You Need Mental Health Days, Especially with Bipolar

I’m a contractor now so my schedule is, at least somewhat, my own. Now, I pretty much never take days off, but I will take time for me. I will take hours to rest. I will take afternoons to recharge. I will take time when I need it. And this is like nipping mental illness in the bud because I really try not to wait until the world falls apart. I really do try to recharge regularly (like, every day) to try head bipolar off at the pass.

So I strongly encourage you to look at your sick days as days that allow you to give your mental health and your physical health a tune-up. Just because you don’t need antibiotics or aren’t using an entire box of tissues during the day, doesn’t mean that you don’t need to take care of your health. And if you do have bipolar, these days are even more important. Don’t allow your foolish guilt thoughts to override your logical thought. Know that you need to do what’s right for you on any given day and, in the long run, that’s going to make you a better employee and a happier person.

You can find Natasha Tracy on Facebook or Google+ or @Natasha_Tracy on Twitter or at Bipolar Burble, her blog.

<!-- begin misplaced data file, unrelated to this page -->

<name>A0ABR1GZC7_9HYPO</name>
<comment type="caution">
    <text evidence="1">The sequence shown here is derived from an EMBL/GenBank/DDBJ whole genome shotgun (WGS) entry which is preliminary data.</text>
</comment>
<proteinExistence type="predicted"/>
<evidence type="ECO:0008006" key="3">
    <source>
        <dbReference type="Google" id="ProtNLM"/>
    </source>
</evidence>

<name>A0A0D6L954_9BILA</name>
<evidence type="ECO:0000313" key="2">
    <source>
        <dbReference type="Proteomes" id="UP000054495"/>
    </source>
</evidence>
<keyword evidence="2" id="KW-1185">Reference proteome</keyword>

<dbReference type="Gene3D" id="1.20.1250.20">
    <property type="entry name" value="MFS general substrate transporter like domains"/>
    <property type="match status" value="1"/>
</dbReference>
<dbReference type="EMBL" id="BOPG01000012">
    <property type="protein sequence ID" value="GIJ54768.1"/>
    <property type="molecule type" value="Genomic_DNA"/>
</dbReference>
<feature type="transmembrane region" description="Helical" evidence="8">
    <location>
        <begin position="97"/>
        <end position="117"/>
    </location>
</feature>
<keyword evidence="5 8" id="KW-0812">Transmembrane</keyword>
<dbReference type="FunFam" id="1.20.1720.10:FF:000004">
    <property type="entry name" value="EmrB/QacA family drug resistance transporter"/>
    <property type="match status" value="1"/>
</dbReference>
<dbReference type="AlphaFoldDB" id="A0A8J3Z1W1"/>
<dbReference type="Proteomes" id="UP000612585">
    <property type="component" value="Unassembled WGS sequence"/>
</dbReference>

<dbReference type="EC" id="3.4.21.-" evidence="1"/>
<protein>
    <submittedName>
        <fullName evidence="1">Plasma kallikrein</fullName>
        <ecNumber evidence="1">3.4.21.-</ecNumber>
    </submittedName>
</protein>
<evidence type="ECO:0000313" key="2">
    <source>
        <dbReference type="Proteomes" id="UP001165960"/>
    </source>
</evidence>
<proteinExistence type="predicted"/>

Image by Rochelle Hartman.

APA Reference
Tracy, N. (2015, December 11). Taking a Mental Health Day from Work When You Have Bipolar, HealthyPlace. Retrieved on 2024, July 22 from

Author: Natasha Tracy

Natasha Tracy is a renowned speaker, award-winning advocate, and author of Lost Marbles: Insights into My Life with Depression & Bipolar. She's also the host of the podcast Snap Out of It! The Mental Illness in the Workplace Podcast.

Natasha is also unveiling a new book, Bipolar Rules! Hacks to Live Successfully with Bipolar Disorder, mid-2024.

Find Natasha Tracy on her blog, Bipolar BurbleX, InstagramFacebook, and YouTube.

May, 16 2024 at 11:14 am

Needed to read this today!

Bridget Mullins
October, 14 2017 at 12:38 pm

I am 38 and have lived, struggled, fought, won, lost living with bipolar disorder and the list could go on and on. As time goes on I am losing the ability to keep jobs. I physically get sick when it's time to go to work. I have a degree and I e had really good jobs but I am unable to function. Now I am trying to simplify my life but I continue to struggle with most things but work seems at the forfront at least today. Info options but to work. This illness is so hard as I suffer from depression as well as anxiety most times and as is shown in my writing I ramble a lot.